Objective.

To examine the gap between the current social/medical practice and the evidence-based recommendation in favor of breastfeeding during maternal propylthiouracil (PTU) therapy.

Design.

Prospective, observational, cohort study.

Subjects.

Women requiring PTU during pregnancy, and endocrinologists and family physicians in Ontario, Canada.

Interventions.

Questionnaire.

Main Outcome Measures.

Women were interviewed postpartum regarding their choice of infant feeding method and relevant advice received from physicians. Physicians were questioned about their advice to nursing women receiving PTU.

Results.

Of 78 women, 66 had live births. Thirty-six required PTU postpartum (group 1), and 30 did not (group 2). Thirty-six healthy women served as controls (group 3). Breastfeeding initiation rates for groups 1, 2, and 3 were 44%, 83%, and 83%, respectively. In group 1, 15 women who breastfed received advice from 22 physicians regarding breastfeeding (20 in favor, 1 against, and 1 equivocal). Eleven who formula fed received advice from 17 physicians (4 in favor, 12 against, and 1 equivocal). A logistic regression analysis of group 1 showed that physicians' advice was the only significant predictor of the woman's choice to breastfeed during PTU therapy (relative risk: 5.48; 95% confidence interval: 1.28–23.40). The physician survey showed that 44% of endocrinologists do not recommend breastfeeding during PTU therapy.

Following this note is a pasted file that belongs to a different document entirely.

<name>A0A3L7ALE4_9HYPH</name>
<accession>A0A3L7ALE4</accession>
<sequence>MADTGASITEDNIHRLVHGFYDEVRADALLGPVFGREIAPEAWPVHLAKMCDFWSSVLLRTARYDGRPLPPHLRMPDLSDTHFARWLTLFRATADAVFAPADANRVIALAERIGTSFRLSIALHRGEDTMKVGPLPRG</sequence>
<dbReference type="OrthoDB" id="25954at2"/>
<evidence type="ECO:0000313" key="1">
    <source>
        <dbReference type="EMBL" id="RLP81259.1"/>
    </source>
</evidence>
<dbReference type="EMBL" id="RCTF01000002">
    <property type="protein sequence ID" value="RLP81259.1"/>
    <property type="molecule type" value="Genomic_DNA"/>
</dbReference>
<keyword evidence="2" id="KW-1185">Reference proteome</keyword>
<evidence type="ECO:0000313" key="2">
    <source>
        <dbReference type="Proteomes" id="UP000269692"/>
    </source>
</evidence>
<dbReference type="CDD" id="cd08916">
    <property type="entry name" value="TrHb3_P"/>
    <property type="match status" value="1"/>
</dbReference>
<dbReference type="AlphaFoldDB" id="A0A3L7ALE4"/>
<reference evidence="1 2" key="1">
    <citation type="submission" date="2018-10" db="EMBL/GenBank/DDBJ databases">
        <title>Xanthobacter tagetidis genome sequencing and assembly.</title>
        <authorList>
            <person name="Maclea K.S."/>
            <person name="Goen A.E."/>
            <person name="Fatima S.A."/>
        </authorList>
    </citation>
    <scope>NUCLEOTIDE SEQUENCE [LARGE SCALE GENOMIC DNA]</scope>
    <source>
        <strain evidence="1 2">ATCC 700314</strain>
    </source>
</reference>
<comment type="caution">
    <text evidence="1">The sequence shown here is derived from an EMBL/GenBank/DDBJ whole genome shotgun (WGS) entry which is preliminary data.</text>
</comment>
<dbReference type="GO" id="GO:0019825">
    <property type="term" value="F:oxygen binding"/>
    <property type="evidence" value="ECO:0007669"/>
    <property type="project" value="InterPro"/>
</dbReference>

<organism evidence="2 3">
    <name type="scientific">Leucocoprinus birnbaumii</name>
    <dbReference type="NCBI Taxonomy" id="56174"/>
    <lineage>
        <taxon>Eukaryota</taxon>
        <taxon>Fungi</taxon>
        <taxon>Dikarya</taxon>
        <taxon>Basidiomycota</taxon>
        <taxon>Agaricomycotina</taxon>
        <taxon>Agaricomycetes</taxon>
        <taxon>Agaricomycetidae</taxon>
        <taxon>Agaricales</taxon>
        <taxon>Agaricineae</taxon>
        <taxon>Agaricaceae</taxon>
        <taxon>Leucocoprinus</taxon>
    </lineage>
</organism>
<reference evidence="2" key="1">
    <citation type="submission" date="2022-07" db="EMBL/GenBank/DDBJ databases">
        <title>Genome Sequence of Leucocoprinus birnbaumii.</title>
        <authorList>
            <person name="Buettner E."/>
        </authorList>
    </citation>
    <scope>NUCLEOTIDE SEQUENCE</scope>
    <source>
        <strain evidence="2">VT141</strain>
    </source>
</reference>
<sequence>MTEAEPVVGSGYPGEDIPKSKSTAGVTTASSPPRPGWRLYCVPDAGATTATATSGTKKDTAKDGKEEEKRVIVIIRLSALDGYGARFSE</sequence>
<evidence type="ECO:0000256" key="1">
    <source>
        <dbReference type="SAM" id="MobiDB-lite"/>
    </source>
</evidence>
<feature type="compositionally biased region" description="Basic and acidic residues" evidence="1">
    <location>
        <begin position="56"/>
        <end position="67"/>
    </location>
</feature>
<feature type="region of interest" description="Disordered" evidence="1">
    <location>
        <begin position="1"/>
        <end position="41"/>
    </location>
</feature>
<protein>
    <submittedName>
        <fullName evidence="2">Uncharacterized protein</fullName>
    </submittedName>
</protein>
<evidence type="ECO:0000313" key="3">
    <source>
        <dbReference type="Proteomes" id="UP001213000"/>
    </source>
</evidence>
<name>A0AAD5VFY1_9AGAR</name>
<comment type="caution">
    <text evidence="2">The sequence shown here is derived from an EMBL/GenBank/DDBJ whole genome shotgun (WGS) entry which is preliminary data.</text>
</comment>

Conclusions.

A substantial proportion of the lactating patients on PTU still receive advice against breastfeeding from their physicians. Physicians' advice and attitudes toward breastfeeding during PTU therapy are a major factor in women's final decision to breastfeed. Physicians' compliance with evidence-based data will facilitate breastfeeding in this group. propylthiouracil, breastfeeding, decision-making.

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